You probably know that Millennials are a cross-section of the population born between 1980 and 2000 (this varies slightly from source to source). Essentially today’s 20- and 30-somethings. They also represent the largest market share of potential life insurance sales ever!

This demographic is on the cusp of making longer-term financial and familial decisions, but they’re often times not ready to commit like their older, more economically aware parents.

Successful, long-term life insurance sales strategies involve learning how to align your agency with their unique characteristics and buying behavior. As they ease toward a sweet spot in age for life insurance, they’ll be ripe to absorb and learn more about life and health policies.

Customer Buying Behavior

Millennials are generally very socially connected, strapped by unprecedented student loan debt, getting married and buying houses later in life, living with their parents longer, focused more on health and wellbeing than ever before, and are about to become heirs to the single largest financial shift in wealth distribution in history. $30,000,000,000,000 dollars’ worth. Yes, that’s trillion with a “T”.

But let’s be honest, you’re not selling a retirement strategy to your Millennial leads. You’re selling preparation for inevitability. They’re generally not interested in long-term strategies so focusing on selling the retirement angle of a life policy is going to be a tough conversation.

Instead, try to break down the benefits you know already exist with life policies, but that are on the level 20 and 30-year-old life insurance prospects.

Sales Tips for Agents

Consider these angles on the benefits of life insurance to help you make a connection between the value of life insurance as it relates to what they may care about.

  1. Online Sales Tools

    Encourage each client to investigate with some conveniently provided tools that you just happened to have prepared. Surely you have some data points from your carrier company but third-party online life insurance resources offer an independent comparison.

    If you don’t have access to a good and simple comparison calculator, you might the simple life insurance cost estimator from the Life Foundation. They make is simple to understand and mobile friendly. Just what your younger customers will appreciate.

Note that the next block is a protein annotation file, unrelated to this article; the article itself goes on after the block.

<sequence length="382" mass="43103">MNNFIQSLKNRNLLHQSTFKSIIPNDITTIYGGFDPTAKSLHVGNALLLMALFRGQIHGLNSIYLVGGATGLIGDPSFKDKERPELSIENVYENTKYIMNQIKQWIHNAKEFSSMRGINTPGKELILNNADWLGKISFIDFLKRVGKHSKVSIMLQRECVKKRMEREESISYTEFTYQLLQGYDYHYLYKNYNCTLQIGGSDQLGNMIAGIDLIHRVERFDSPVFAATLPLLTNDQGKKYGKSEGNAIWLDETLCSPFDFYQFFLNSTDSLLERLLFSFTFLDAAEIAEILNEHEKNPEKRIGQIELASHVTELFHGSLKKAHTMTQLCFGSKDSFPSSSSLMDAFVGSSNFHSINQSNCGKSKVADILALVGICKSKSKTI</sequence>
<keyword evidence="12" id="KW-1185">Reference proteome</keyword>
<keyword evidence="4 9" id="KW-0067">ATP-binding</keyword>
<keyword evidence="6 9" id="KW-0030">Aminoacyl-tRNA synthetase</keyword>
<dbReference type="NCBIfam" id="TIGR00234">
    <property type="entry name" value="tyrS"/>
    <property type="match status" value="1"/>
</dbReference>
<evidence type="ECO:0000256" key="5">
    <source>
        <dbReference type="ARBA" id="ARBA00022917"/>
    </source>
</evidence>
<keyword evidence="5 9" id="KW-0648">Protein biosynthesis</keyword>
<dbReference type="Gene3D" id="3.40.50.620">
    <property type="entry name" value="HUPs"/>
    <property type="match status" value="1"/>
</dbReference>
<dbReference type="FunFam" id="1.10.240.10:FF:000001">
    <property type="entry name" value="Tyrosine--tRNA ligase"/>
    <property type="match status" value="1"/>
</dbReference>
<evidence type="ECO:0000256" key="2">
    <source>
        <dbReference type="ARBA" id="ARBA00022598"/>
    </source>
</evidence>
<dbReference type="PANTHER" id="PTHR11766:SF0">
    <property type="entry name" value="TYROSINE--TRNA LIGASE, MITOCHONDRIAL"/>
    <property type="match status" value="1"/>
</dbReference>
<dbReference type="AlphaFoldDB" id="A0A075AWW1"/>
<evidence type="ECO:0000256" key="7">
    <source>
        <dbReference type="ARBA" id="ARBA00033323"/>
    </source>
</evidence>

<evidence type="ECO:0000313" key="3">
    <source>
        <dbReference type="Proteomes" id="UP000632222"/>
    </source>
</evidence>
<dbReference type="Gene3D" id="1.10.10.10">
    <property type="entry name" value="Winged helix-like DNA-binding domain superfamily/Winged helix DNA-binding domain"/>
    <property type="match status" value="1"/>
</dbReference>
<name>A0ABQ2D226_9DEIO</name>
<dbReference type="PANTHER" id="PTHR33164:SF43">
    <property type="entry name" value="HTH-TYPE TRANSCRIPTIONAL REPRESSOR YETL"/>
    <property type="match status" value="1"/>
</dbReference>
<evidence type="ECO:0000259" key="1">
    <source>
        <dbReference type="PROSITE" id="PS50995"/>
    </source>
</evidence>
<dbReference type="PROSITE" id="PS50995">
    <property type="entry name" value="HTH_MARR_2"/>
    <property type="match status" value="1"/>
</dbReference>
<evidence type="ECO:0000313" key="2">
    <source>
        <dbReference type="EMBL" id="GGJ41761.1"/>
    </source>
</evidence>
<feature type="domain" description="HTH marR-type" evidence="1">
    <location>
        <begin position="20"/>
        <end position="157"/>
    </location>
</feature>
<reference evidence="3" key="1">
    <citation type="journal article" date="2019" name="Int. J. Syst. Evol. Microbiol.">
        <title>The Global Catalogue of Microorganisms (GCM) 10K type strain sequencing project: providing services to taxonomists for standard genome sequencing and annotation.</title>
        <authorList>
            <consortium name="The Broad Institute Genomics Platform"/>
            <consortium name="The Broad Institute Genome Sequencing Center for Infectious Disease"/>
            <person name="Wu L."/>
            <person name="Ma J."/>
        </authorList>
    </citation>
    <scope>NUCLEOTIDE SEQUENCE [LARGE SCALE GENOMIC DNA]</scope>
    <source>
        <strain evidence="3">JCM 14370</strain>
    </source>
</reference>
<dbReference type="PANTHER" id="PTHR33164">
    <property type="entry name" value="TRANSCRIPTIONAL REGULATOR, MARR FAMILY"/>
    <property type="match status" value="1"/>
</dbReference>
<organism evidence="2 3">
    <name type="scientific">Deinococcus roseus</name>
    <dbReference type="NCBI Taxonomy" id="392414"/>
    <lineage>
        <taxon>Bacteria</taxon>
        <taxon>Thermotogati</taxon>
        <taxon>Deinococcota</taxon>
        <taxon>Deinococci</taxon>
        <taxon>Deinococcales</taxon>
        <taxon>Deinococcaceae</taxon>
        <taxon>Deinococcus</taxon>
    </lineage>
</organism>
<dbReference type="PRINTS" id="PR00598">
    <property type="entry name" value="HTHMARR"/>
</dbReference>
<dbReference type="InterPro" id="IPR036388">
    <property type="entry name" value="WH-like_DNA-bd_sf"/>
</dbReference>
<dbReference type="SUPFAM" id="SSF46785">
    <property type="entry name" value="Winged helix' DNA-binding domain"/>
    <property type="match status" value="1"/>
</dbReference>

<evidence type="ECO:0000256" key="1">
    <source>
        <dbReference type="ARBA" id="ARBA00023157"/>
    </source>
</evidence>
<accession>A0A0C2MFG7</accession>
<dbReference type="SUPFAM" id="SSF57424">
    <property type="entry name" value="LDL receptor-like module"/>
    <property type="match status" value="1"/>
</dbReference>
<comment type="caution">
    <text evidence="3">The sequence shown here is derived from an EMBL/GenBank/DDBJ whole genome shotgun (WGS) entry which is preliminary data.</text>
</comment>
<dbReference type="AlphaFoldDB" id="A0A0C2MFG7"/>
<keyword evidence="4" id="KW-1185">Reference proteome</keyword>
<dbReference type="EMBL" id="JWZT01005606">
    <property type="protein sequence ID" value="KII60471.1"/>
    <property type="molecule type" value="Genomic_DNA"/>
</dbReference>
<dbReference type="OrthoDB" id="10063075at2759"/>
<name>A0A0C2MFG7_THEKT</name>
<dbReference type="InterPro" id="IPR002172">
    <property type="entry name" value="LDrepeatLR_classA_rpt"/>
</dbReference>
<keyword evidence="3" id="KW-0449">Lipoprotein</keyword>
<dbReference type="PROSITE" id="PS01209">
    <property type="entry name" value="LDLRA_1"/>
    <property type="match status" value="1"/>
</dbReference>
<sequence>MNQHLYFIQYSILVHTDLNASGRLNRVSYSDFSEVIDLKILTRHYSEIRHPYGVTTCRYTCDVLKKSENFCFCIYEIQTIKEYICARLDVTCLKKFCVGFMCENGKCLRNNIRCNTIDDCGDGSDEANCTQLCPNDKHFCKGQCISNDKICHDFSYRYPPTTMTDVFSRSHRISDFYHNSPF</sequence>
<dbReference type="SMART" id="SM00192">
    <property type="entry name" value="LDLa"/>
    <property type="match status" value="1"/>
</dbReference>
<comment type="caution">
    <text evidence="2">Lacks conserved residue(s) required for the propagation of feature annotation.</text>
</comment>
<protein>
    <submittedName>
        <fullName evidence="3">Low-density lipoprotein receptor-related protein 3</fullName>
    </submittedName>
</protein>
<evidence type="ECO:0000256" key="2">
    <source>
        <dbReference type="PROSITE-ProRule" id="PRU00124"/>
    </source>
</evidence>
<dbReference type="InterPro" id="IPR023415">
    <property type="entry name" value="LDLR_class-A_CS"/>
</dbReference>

2. Draw Some Pictures

    Literally draw a picture. Bill Whitley’s Your World Diagram is a great way to illustrate the complexities of life insurance your younger prospects. They’ll see how life insurance relates to their specific situation in easily identifiable model. You don’t need to be Rembrandt. Decent penmanship might help but to start all you’ll need are just a few simple boxes and arrows to sell more life insurance.

  3. Compare a Known Cost

    Cost will be the number one barrier of entry, especially for your younger life insurance leads.

    Try characterizing the cost into something that makes sense like a cable bill or the 4th and 5th Starbucks they might have enjoyed this month. Comparing the cost to something discretionary might help draw a more critical picture for the choice of not having life insurance.

  4. Talk Health with Life Insurance

    Since you know cost is probably THE factor, the relationship to their health, might be a close second. Model the comparison of some common health ailments that could impact the premium.

    How much does the premium increase for different, but more common ailments? Compare the healthy graph with the common ailments graph for an easy visual aid. Even for younger Millennials, time is still a valuable gauge and life insurance sales resource to help them understand they’re already in the sweet spot.

    Another barrier could be the health exam. Obvious reasons aside, people don’t prefer a health check-up. Exam results directly affect the premium cost. Who wants to take a health test where failing costs you more money for trying to do the right thing? Though it may not be a concern for these younger leads, but it’s worth a quick mention. After all, they’re as young as they’ve ever been and older now than the day before. You get the idea.

  5. Start Small

    As mentioned, you’re probably not going to find a huge amount of success pitching retirement plans to Millennials, at least not yet. Instead, start small by selling life insurance through other lines like renter’s insurance or even home insurance. Use your current lead lists and set a follow up schedule and approach your Millennial customers as they’re aging, starting a family, or once they have reached a life milestone.

  6. Private Loan Protection

    Though federal student loans can be forgiven, that may not be the case for all loans. Co-signers and even non-cosigning spouses may be liable if a loan was taken out while married if the applicant resides in a community property state. A small business owner or former student who might have had a private loan, will appreciate this added benefit.

  7. Being Homegrown Isn’t Bad

    If you’re an independent agent, leveraging the “broker” is powerful, but what about the captive agents? You can still use your carrier company as further backing. Millennials like to research so highlighting company merits is a good way to support your insurance sales pitch.

    • If your carrier is smaller and less well-known, flexibility and approachability might be of value to customers that appreciate a more “local company” feel.

    • What about in the unfortunate event of a claim? Will the bigger carriers treat a person instead of a policy number?

    • Does your carrier commit to any social causes or charities? Do they sponsor events that your audience might find comforting? Mention them.

 

That’s it. Easy right?

Use a combination of strategies. These insurance sales tips and marketing ideas can and should be the foundation of your larger effort in reaching younger customers.